Too boring, too straight-forward, not creative enough--it isn't lost on us that ESPN's SportsCenter sounds just like a dying newspaper or a sad aggregator. We know how just to fix that, and it starts with taking a page from their Canadian counterparts' book. "ESPN's SportsCenter which debuted some three decades ago, grew into a cultural icon in the U.S., spawning network superstars and sister broadcasts around the world," writes The Wall Street Journal's Will Connors. "But critics have complained it has lost some of the panache of its heyday in the 1990s. Meanwhile, a handful of competitors offering up their own sports-highlights broadcasts have piled in."
Hmmm, doesn't that sound familiar? Though Connors doesn't mention the ratings, which seem to fluctuate with major sports events (ahem, Tebow), his version of success seems to hinge on the aspects that made SportsCenter an indelible part of the 90s--creativity, point of view, silliness-and how the show's Canadian cousin, SportsCentre, is doing all that. "It is a loopier, freer-flowing affair—with substantially more hockey coverage—than its bigger American cousin. And it is wildly popular north of the border," writes Collins.
And that's what audiences like. "There are plenty of shows to see your sports and get the scores and no funny business," said SportsCentre co-anchor Dan O'Toole told Collins. "That's not a show we want to watch. We go about making a show we and our buddies would want to watch."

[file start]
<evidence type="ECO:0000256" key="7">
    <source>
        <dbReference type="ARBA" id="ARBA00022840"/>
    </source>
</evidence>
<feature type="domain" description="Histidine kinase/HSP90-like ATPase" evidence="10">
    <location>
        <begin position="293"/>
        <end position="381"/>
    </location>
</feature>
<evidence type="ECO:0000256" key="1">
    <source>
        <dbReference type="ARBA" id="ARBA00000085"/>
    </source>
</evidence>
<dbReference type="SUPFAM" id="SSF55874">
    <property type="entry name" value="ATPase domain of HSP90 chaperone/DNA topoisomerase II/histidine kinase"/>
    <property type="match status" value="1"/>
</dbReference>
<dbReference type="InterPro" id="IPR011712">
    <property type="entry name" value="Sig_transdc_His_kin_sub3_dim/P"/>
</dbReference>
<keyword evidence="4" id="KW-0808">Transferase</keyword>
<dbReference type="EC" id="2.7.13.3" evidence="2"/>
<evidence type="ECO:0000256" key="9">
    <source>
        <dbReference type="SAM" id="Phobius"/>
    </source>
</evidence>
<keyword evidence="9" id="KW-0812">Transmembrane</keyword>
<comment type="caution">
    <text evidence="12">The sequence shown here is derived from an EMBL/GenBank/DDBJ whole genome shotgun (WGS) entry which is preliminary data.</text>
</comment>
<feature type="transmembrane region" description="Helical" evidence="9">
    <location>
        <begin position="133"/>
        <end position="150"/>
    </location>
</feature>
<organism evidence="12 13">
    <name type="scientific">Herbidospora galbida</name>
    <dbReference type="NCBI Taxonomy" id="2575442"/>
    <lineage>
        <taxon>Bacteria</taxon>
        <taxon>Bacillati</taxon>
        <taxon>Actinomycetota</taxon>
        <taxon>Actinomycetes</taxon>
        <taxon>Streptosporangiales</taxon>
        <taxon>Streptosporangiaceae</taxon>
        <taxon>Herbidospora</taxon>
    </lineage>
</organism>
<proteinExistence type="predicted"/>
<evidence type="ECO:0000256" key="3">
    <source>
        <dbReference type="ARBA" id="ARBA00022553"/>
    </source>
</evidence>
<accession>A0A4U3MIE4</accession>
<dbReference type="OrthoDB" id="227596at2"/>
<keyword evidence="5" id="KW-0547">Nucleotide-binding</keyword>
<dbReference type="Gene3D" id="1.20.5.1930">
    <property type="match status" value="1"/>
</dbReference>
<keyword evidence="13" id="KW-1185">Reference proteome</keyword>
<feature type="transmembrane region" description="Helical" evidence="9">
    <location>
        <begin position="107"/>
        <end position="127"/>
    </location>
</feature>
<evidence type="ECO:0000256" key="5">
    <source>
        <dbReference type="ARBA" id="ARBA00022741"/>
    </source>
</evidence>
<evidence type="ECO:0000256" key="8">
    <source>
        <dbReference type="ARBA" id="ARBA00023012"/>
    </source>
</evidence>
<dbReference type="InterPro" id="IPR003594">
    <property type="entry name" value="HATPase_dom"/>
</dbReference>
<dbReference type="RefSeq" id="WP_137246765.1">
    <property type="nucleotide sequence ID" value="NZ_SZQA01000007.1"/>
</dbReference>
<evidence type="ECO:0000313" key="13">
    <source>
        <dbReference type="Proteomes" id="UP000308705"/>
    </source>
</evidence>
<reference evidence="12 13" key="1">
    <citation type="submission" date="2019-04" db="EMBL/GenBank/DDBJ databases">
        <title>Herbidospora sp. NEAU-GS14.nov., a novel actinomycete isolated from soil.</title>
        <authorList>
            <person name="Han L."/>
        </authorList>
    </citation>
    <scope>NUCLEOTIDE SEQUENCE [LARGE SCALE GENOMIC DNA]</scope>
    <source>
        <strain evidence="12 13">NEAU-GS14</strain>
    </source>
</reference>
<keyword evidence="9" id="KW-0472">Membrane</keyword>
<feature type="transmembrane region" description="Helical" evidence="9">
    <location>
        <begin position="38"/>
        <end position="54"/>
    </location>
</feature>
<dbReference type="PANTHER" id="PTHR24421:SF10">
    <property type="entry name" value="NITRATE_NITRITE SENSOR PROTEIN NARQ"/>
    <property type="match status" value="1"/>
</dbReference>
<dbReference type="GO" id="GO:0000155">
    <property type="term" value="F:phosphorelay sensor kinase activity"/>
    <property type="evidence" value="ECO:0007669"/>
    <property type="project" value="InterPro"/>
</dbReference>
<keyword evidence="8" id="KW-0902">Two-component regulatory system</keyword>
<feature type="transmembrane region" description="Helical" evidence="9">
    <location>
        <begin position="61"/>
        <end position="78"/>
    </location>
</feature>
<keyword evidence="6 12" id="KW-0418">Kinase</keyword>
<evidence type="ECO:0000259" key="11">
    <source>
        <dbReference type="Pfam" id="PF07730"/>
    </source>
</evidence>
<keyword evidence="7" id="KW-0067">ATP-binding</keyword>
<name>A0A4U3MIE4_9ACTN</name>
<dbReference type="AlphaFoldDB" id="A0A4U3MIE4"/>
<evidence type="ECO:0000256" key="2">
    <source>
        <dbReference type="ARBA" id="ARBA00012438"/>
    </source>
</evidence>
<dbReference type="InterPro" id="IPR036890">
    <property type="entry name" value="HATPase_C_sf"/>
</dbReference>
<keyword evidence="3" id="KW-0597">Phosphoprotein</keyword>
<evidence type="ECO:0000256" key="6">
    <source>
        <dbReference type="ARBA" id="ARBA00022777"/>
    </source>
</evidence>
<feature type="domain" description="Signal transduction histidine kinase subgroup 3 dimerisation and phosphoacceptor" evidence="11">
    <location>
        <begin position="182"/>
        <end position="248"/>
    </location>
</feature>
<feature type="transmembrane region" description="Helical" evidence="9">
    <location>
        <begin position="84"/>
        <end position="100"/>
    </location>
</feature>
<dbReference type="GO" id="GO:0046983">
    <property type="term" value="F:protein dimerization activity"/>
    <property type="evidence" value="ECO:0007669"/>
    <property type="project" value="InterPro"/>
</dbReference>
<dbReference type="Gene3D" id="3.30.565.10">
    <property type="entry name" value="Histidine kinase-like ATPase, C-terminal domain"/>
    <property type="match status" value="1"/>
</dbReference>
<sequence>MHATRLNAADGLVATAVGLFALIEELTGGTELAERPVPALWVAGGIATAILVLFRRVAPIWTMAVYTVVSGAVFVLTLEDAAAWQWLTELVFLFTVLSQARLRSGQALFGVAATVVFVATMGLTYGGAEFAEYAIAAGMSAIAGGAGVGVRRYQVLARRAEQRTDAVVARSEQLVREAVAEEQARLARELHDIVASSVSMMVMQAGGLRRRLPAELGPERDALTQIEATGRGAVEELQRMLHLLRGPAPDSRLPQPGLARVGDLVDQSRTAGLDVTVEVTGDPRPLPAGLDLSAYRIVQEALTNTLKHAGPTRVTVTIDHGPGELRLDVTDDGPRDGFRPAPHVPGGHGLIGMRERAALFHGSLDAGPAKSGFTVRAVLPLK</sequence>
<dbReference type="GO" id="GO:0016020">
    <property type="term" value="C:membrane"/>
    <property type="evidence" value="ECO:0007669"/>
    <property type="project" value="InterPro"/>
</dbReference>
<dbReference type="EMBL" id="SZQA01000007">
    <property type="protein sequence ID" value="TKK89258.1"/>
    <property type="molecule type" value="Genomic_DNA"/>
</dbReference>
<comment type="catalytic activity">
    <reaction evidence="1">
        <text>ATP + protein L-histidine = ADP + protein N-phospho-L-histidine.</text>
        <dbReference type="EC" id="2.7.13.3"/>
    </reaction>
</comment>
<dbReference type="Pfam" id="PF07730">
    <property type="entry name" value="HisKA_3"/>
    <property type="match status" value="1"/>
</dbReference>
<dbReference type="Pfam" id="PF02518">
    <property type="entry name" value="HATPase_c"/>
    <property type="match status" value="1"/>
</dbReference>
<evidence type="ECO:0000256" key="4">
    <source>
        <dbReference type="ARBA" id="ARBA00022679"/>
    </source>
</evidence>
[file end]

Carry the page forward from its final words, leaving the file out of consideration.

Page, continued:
If you think about it, it sort of makes sense if you think of SportsCenter like an aggregator. It's not like its anchors are reporting first-hand on the U.S. Open or the NBA championships--they're compiling and giving you the clips and news they think is the most useful. And when the show first popped up, it disrupted the way we'd normally get our sports news which, at the time, was usually at the end of nightly news programs or in our morning papers. But now, if you really wanted results, you could simply hop on the Internet, flip the channel to a Fox Sports competitior, or just watch the scores scroll on ESPN2 ... or you know, just watch the event. And in a sense, that's why O'Toole and his co-anchor Jay Onrait's brand of awkward creativity and inside funny jokes work, and why SportsCenter in the Olbermann and Kilborn era worked.
We looked at what Collins and critics love about SportsCentre so much, and compared them to some of our favorite news sites, and here's what we found:
"Many of their comedic stunts can seem random to the uninitiated."
Case in Point:
Lesson Learned: Run with your inside joke.
"The U.S. version of the show features a straightforward top 10 plays-of-the-day feature. In Canada, a recent show included a Top 10 Crying Athletes segment."
Case in Point:
Lesson Learned: Crying athletes are really funny. But the real lesson here is figuring out that amazing highlights aren't the only way to present a sports story, or any story for that matter.
"Many gags, though, have roots on the field"
Case in Point:
Lesson Learned: Jokes make the news fun, as long as the jokes pertain to the news.
Who Else Does This Well: Former Gawkerer Maureen O'Connor's trolling of Business Insider's Henry Blodget
"Occasionally O'Toole and Onrait are asked to rein in the comedy."
Case in Point: We're not sure.
Lessons Learned: Sometimes, no matter who you are, your awesome joke might be too clever by half.
Of course, all these things aren't magic bullets and won't guarantee that we'll be tuning in every night. But from the sound of it, it sure doesn't sound like we're missing anything that we couldn't already find.
This article is from the archive of our partner The Wire.
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